Prior to 1978, the U.S. Navy and Dept. of Interior had not established a local archives dept. or records building in American Samoa. In 1969, the majority of local government archives were sent to the U.S. National Archives in San Francisco by DOI Governor Owen Aspinal. With the start of a local Am. Samoa Government electorate in 1978, remaining government archives were recognized and stored at several intermediate locations. These included the Fagatogo and Utulei administrative buildings, a Samoana High School WWII era quonset hut, an old Naval Station warehouse in Fagatogo, and a prior Tafuna Air Force Housing cafeteria. The need for local Archives and Records Management laws and regulations was then acknowledged and created by the Am. Samoa Legislature in 1984 and placed under the Executive Branch. An initial Records Management Office was subsequently transferred to the Dept. of Administrative Services by Executive Order in 1985 after a permanent staff and location were established. The first ASG Archives Office occupied a renovated 1908 Naval Station Jail with the Territorial Registrar Office. In 1991 the Territorial Registrar was transferred to the Office of the Attorney General and became a separate facility. A new Records Center named after Governor Peter Tali Coleman was then built and dedicated at Tafuna in 1991. The National Historical Registry Naval Station Jail Archives was afterwards consolidated and moved into the new Tafuna Records Center in 1998. The current Office of Archives and Records Management (OARM) is therefore staffed by a Territorial Archivist, Division Head, Senior Adm. Asst and two Adm. Assistants to serve your information needs. OARM functions under ASCA Title 4 Ch 12 and ASAC Title 2 Ch 3 regulations.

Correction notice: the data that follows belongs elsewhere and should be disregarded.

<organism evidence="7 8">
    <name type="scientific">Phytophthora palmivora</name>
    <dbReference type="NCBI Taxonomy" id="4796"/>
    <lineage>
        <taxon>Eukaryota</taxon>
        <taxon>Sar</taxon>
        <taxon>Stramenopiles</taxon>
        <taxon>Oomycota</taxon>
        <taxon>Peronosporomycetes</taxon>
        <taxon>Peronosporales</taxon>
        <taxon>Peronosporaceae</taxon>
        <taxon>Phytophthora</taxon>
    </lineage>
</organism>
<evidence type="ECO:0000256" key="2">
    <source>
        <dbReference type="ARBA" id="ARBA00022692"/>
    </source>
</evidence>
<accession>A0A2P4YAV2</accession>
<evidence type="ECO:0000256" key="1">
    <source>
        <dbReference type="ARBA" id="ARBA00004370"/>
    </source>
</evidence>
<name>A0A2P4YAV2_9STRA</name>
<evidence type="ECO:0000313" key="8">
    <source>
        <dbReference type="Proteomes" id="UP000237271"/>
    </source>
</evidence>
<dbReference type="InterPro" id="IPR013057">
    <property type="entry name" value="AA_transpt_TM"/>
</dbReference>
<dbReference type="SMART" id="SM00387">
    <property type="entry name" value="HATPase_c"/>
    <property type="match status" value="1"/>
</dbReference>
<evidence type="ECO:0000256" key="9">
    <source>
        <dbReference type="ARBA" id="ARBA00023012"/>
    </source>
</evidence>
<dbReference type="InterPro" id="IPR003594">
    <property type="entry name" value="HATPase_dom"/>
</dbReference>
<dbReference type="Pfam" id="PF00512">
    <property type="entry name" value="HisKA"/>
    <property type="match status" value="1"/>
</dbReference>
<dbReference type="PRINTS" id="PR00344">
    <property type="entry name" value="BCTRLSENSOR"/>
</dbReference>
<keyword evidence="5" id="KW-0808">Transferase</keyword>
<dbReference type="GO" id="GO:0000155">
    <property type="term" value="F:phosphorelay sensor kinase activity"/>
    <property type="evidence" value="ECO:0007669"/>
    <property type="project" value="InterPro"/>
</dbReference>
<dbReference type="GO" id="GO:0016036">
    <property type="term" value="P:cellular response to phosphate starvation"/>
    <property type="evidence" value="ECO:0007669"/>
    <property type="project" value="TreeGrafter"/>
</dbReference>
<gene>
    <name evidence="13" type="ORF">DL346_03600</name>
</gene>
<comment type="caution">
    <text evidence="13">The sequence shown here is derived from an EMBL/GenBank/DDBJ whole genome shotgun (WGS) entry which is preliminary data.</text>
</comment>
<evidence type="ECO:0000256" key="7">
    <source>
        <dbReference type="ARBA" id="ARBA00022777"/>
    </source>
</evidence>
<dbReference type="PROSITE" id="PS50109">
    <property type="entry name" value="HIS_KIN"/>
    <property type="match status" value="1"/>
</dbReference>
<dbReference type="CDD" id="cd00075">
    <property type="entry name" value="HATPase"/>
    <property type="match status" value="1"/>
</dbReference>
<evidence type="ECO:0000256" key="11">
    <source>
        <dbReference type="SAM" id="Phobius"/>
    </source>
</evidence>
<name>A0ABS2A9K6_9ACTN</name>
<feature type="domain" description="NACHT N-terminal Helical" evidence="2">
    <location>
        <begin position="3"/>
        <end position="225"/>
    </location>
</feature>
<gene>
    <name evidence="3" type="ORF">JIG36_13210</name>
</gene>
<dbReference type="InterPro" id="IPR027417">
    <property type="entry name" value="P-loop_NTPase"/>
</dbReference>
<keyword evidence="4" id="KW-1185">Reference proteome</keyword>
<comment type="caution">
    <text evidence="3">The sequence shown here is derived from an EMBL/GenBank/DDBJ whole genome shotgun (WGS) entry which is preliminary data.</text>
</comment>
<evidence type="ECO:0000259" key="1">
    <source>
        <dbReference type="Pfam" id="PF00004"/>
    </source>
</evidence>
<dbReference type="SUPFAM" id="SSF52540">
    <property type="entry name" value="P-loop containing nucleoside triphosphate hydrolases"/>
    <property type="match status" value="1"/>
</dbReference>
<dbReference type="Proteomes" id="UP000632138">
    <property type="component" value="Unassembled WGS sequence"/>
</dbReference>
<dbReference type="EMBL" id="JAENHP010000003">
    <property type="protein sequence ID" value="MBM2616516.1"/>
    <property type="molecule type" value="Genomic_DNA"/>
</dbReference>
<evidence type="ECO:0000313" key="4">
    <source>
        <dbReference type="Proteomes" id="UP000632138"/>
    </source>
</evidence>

PL 99-396 Sec 15 English Samoan
Archival Policies and Procedures
and Judicial Branch:
T27 U.S. Consuls Samoa microfilms
T1182 Am. Samoa Govt. microfilms
Matai and Land Title microfilms
ASG Record Groups list
T27 T1182 Matai Land T802
T802 Microfilm link:
DIGITIZED LAND AND MATAI TITLE HC CASES 1901-29
DIGITIZED GOVT. OF AM. SAMOA ARCHIVES 1900-1966
Genealogy Finding Guide 2021!
AMERICAN SAMOA VILLAGE CENSUS LINKS:
1900-1945 Am. Samoa Censuses:
1940 & 1950 Am. Samoa Censuses:
Governor Mauga spoke about American Samoa's Constitution Day at the Feleti Barstow Library on October 17, 2021.